Aug 3, 2009
On July 24, workers shut down a large, state-run steel mill in Tonghua, Northern China, to protest the privatization of the plant and looming mass layoffs.
When riot police were sent, the workers fought back with bricks. Reportedly, about 100 people were injured. The workers ended the shutdown after 11 hours, only when the government announced that the privatization was suspended indefinitely.
Tonghua workers had every reason to fight back. In the 1990s alone, state-run enterprises in China laid off about 50 million workers. Since then, mass layoffs in China have continued. These layoffs often come with the privatization of state-run enterprises – in many cases an outright handout of huge industrial plants to private interests.
Hundreds of millions of Chinese workers and their families have thus been thrown in the street, while those who still have jobs mostly toil for meager wages. At the same time, a handful of Chinese “entrepreneurs” have been getting obscenely rich. For example, the owner of Jianlong, the company that was supposed to take over the Tonghua mill, was the tenth richest man in China in 2008, with a fortune of 2.9 billion dollars.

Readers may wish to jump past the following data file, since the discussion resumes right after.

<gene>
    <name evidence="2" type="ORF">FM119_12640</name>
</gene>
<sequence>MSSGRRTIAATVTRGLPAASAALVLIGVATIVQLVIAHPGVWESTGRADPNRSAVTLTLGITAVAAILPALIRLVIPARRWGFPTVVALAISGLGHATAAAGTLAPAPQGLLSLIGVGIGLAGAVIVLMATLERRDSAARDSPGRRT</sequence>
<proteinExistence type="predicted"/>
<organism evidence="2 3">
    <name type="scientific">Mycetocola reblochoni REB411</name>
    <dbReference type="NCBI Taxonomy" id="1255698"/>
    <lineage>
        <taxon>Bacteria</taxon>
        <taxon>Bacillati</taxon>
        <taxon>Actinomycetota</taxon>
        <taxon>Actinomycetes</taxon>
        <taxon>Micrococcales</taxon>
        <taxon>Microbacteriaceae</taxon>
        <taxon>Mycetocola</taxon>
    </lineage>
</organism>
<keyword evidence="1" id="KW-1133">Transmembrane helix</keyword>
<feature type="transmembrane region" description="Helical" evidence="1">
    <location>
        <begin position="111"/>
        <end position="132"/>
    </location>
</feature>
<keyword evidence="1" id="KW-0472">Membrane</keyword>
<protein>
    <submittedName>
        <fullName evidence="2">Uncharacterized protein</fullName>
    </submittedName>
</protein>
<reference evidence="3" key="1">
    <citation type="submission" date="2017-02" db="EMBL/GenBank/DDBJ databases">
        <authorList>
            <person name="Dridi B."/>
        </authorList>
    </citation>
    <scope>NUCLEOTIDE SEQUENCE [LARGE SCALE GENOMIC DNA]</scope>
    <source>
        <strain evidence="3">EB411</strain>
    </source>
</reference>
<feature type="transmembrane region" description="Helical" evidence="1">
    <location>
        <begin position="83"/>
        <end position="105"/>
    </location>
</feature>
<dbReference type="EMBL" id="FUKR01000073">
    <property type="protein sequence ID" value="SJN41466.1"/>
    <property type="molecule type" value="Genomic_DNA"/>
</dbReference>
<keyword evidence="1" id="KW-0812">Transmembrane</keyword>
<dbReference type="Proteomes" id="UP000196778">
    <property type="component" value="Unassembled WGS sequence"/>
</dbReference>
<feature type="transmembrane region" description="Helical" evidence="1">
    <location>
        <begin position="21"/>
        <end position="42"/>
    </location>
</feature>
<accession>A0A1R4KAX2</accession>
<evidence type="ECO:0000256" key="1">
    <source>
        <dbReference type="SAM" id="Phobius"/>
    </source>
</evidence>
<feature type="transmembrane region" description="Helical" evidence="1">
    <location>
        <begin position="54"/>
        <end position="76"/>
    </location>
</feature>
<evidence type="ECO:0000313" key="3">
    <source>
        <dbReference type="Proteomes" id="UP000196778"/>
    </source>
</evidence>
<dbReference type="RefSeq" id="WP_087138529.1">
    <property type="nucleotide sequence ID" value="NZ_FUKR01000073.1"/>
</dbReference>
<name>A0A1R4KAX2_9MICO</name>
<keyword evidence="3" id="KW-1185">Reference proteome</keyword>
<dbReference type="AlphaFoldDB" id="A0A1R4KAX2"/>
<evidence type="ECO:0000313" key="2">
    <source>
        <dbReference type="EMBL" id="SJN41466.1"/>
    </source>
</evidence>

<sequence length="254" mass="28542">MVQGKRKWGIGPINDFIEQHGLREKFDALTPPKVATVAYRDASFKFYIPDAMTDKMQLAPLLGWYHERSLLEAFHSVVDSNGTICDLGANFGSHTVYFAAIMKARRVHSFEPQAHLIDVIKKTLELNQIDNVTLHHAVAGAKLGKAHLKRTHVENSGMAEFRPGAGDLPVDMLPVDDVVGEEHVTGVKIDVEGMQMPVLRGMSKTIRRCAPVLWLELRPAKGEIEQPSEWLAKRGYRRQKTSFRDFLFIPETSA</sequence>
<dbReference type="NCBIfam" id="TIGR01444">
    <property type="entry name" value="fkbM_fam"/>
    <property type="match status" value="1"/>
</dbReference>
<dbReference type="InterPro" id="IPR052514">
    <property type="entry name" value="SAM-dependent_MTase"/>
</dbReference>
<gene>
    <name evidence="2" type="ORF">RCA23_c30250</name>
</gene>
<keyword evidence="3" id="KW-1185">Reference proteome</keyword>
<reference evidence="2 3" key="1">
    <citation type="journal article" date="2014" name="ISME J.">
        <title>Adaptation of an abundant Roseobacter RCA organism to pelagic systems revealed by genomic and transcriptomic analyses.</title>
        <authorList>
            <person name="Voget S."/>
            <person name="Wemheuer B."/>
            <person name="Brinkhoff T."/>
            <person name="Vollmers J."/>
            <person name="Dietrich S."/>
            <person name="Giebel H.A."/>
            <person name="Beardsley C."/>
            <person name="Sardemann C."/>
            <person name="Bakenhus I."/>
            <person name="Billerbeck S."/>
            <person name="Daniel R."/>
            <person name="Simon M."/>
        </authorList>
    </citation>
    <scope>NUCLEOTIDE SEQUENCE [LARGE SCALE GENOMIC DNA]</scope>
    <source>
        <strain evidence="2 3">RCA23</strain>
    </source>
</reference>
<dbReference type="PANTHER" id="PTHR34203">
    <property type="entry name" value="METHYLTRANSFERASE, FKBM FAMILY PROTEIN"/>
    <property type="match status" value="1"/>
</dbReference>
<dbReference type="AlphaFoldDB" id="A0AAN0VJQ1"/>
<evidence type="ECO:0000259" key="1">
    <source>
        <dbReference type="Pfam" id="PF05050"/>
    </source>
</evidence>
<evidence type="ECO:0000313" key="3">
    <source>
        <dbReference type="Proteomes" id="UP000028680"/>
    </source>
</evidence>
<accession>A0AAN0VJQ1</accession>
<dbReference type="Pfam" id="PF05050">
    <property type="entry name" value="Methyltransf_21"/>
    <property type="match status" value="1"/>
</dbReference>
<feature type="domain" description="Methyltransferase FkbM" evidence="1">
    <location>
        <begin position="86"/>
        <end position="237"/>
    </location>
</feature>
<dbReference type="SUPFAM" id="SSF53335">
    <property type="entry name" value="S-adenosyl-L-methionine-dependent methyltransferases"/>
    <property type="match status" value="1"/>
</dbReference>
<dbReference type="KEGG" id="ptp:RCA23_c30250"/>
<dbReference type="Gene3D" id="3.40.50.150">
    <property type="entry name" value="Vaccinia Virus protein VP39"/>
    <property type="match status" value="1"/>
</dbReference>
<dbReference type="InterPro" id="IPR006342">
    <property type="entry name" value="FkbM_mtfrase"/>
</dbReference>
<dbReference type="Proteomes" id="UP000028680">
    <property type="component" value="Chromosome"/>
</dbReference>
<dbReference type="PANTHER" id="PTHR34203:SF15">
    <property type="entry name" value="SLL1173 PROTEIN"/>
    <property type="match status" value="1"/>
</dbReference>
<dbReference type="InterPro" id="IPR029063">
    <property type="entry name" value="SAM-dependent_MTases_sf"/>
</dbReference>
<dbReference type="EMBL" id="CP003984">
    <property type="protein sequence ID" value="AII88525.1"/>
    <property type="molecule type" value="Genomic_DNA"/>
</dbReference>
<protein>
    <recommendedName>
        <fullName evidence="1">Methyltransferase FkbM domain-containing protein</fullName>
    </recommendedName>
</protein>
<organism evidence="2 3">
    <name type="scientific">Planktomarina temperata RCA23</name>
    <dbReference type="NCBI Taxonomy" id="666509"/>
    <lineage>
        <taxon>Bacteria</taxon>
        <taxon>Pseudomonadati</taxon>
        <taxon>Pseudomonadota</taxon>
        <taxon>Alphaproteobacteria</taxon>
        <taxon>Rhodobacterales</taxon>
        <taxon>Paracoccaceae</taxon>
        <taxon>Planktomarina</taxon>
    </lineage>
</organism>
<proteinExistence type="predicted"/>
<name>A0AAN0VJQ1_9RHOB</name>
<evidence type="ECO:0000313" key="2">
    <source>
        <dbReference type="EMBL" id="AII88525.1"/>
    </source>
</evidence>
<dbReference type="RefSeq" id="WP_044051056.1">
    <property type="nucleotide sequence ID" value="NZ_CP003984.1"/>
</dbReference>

Jianlong had gotten out of a deal to buy Tonghua last year, when the plant showed a loss. When Tonghua was profitable again this summer, Jianlong came back to buy a majority share in the plant, with money from the Chinese version of a government “stimulus” program.
Jianlong then announced that the company would lay off 25,000, or five out of six workers, at Tonghua. That’s when workers took matters into their hands, and stopped the take-over, and layoffs – at least for now.
Unlike other workers’ actions like this, which are quite wide-spread in China, the Tonghua events made the news all over the world – but mainly because the plant’s general manager, Chen Guojun, was killed during the shutdown.
According to news reports, Chen had personally made the announcement about the layoffs, and angered the workers further with his arrogant attitude. About 1,000 workers apparently attacked Chen in his office and beat him to death. If it weren’t for this death, the international news media would have ignored the workers’ mobilization. To the capitalist media, the death of one boss is more important than the death, and suffering, of hundreds of millions of workers and their families.
This manager got caught in the middle of a big social dispute – a dispute between a handful of big capitalists on the one side, and millions of workers and their families on the other. In this dispute, not only in China but the whole world, the big bosses are fighting for the privilege of increasing their personal wealth beyond any limit. It’s workers who produce all that wealth, but for some workers – actually hundreds of millions in China – the fight is not only about a dignified life, but survival.